Yes, it is good to keep in mind that our time here is very short. If we do choose to remain in single, we must be wary that we do actually use our time for the Kingdom, rather than just self-fulfilment! What we shall ultimately receive is far better than anything which we can experience here on earth now.
All the best for trying to figure out what to make of your situation. Keep on praying!
More things to consider...
Nice piece and I can see you have put considerable thought into it. I have much, really MUCH to say to you about the topic but I fear that I might end up writing a reply longer than your original piece that prompted it, so I am going to try my level best to be brief (not my strongest trait) at the risk of looking like I am making sweeping and unsupported statements at times because of this.
Those four pragmatic requirements for selecting a life partner laid down by your church are very sound but I think there is a fifth requirement, a vitally important one, that needs to be added to it: do not be unequally yoked together!
At first it may look like I am simply restating the fourth requirement already given, but unequal yoking is to be understood in a much wider sense than just whether your prospective partner is a Christian or not. I, as a divorcee can testify volumes about this, hence my choice to reply under a pseudonym, as you, me and my former wife share some friends and acquaintances and full disclosure of my identity will cause too many problems and too much damage and rob me of my willingness to speak here quite frankly.
The vital point I am trying to make is that both partners may be Christians yet still be 'unequally yoked.' Pastors and churches do not warn their single members enough about this, yet I have seen many a Christian marriage fail because of this, including my own. To understand the nature of marriage, think of it as a kind of three-legged race – you and your partner both have one of your legs tied to that of the other. Now imagine having a vision to want to go somewhere – you can go nowhere unless your partner agrees to co-operate, and the degree to- and enthusiasm with which they choose to co-operate is largely determined by the extent to which they share your vision. Your respective individual (and subsequent collective) vision, in turn, is directly shaped by the quality and nature of your relationship with God.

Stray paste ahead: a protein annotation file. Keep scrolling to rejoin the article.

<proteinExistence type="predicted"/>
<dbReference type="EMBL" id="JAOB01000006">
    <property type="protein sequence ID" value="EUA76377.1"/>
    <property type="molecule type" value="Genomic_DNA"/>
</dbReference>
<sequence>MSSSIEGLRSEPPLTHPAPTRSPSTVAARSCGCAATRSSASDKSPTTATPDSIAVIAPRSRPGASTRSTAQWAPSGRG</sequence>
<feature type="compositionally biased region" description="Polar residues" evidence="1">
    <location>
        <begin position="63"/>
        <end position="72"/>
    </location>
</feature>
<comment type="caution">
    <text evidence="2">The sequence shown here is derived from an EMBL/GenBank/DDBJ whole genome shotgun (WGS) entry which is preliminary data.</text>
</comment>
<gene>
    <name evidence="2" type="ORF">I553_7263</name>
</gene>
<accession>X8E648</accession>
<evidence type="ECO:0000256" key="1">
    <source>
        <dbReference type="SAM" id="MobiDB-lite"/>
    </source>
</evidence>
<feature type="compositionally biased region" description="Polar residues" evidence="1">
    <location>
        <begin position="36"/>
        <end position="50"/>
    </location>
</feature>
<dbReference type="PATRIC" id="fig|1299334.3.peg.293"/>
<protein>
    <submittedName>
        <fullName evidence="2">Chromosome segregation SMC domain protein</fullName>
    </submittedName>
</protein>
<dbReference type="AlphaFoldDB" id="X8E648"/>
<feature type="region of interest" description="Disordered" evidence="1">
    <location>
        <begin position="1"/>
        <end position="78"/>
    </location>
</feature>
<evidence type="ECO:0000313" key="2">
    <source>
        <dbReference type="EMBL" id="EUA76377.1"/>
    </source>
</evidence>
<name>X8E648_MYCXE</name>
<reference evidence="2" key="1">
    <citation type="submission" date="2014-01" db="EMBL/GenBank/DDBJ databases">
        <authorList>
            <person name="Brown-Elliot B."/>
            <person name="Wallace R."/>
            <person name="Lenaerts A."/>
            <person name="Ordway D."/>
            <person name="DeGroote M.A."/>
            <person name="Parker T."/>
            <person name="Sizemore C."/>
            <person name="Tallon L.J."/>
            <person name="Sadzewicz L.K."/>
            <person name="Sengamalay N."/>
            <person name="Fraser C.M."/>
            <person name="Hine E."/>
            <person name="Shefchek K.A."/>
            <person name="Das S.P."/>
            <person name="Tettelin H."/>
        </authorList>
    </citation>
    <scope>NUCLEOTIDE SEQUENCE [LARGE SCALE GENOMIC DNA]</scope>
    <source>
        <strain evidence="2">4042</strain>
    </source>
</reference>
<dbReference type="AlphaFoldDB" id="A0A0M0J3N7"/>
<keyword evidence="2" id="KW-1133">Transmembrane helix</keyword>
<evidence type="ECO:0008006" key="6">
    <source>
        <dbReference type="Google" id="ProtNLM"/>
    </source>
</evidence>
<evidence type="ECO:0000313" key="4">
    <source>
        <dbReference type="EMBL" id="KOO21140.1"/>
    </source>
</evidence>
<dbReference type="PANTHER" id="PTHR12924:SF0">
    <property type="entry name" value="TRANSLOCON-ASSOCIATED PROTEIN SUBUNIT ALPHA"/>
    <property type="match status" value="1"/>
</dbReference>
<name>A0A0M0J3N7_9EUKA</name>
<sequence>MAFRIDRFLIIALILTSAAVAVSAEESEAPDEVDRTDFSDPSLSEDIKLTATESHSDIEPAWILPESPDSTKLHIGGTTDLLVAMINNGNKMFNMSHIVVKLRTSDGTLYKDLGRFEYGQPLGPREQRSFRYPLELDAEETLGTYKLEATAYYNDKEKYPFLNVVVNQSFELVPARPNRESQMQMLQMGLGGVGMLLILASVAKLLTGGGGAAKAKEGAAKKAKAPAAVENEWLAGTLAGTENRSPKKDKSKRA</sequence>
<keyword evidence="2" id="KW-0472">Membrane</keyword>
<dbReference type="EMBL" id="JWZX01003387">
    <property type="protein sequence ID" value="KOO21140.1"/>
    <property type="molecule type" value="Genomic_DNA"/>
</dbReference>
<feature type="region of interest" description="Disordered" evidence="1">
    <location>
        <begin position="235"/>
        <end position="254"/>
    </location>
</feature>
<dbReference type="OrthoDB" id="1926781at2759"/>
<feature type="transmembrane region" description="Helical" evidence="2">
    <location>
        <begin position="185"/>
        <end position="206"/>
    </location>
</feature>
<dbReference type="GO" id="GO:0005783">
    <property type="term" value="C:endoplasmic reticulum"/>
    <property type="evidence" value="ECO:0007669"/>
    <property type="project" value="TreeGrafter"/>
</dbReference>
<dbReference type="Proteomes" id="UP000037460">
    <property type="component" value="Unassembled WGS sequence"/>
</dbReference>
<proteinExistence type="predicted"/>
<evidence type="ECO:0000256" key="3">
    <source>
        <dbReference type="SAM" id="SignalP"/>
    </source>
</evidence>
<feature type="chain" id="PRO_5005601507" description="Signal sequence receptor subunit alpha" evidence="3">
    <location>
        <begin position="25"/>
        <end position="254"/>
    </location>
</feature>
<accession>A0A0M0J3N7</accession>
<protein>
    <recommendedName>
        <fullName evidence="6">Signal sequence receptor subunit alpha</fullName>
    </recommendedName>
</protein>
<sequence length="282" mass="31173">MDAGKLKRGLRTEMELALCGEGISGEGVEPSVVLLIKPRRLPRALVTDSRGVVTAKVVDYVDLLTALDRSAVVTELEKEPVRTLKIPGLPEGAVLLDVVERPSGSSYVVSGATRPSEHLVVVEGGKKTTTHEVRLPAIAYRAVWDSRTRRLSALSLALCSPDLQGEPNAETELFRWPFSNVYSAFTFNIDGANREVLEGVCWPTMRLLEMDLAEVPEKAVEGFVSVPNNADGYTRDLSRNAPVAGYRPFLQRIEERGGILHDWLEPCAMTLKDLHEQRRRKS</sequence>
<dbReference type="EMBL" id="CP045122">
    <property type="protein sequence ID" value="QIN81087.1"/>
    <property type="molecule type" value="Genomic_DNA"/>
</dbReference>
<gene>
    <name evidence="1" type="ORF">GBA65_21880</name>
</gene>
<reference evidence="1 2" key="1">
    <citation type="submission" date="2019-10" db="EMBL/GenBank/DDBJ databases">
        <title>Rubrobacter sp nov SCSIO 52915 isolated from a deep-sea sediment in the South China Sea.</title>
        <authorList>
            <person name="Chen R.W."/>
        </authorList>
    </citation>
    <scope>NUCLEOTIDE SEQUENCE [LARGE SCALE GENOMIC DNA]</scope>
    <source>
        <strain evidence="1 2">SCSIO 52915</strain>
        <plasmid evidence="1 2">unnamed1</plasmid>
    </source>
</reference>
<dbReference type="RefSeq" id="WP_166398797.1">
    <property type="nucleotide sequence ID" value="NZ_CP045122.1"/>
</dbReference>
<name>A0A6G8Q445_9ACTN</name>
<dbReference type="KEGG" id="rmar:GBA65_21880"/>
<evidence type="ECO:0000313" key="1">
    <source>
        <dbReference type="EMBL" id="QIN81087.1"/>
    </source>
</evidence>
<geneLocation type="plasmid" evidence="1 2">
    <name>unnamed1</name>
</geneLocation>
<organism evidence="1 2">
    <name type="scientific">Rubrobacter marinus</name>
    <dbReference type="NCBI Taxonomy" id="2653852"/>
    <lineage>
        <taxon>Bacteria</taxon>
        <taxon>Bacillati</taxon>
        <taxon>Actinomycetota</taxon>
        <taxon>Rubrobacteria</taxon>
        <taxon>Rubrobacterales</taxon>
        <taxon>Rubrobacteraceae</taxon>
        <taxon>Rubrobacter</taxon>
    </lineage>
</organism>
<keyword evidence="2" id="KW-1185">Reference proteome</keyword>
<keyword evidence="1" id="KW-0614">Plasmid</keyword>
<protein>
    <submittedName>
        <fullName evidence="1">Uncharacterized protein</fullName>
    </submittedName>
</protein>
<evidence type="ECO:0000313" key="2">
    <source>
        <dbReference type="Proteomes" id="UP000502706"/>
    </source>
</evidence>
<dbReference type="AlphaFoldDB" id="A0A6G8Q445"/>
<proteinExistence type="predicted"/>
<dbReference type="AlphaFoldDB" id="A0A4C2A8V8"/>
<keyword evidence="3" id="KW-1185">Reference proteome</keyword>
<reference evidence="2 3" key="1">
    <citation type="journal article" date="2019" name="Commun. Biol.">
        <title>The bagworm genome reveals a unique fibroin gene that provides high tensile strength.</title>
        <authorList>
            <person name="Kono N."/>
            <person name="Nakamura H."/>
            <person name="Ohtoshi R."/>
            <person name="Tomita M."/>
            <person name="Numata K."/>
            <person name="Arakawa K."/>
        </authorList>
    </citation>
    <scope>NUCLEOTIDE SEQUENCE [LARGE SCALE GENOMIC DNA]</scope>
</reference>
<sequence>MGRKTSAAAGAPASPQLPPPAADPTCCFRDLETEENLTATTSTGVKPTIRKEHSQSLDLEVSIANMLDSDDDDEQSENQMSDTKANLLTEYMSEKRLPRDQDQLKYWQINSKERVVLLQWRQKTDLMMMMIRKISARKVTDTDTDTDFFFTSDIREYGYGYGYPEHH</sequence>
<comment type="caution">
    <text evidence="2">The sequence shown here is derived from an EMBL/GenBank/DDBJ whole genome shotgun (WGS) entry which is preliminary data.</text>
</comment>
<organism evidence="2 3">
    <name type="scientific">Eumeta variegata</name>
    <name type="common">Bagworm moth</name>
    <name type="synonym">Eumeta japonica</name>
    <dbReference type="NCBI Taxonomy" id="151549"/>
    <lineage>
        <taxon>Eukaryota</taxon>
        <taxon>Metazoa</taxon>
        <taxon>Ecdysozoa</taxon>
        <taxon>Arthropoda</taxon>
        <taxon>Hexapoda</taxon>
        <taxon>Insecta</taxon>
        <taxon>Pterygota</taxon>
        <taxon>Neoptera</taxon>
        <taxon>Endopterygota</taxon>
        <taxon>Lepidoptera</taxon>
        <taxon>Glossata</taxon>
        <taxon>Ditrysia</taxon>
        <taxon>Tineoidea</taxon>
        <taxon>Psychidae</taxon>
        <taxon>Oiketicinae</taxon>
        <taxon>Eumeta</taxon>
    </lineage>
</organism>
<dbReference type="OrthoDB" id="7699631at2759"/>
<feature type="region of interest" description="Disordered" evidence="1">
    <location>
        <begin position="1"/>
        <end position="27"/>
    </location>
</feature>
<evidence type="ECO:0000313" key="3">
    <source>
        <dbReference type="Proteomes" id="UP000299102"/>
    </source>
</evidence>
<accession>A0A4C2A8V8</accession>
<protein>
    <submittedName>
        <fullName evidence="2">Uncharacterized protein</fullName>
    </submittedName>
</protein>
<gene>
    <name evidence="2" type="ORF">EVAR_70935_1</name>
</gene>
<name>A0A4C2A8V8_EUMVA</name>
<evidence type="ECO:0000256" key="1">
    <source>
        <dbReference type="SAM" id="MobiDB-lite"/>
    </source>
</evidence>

Now, regarding 'quality of relationship with God' - to used a metaphor from iron smelting - some Christians are like coke, that is the highest grade of coal used in furnaces in order to reach the temperatures required to melt iron. Other Christians are like low quality coal – can only be used for certain low temperature industrial processes but not for iron smelting, and you can see how this metaphor relates to the previously mentioned one of being 'unequally yoked together'. One can begin to see the problem. You want to go places for the Lord, but your partner, though not an unbeliever, just lacks the dedication, vision and enthusiasm for the Lord to be right by your side wherever it is He wants to send you and you want to go.
From personal experience I can tell you that this problem can become so severe that it can lead to break-ups in marriages, and I can tell you also from personal observation of successful marriages over a long time that that is one of the distinguishing features that I have identified. I have seen more than one pastor's ministry come to an end (or severely hindered) because of this and due to (as far as I could make out) no fault of his own, other than having made a bad choice of partner at the beginning. A three-legged race inevitably means that you settle for what in effect turns out to be the lowest common denominator if you should choose not to untie those legs (which, by all Biblical accounts, is not God's will for that marriage). In common terms that is called 'being held back by your partner' for the one, and is called 'being forced into places/situation I don't want to go' or 'being looked down upon' by the other and can be the cause of much bitterness and resentment on both sides.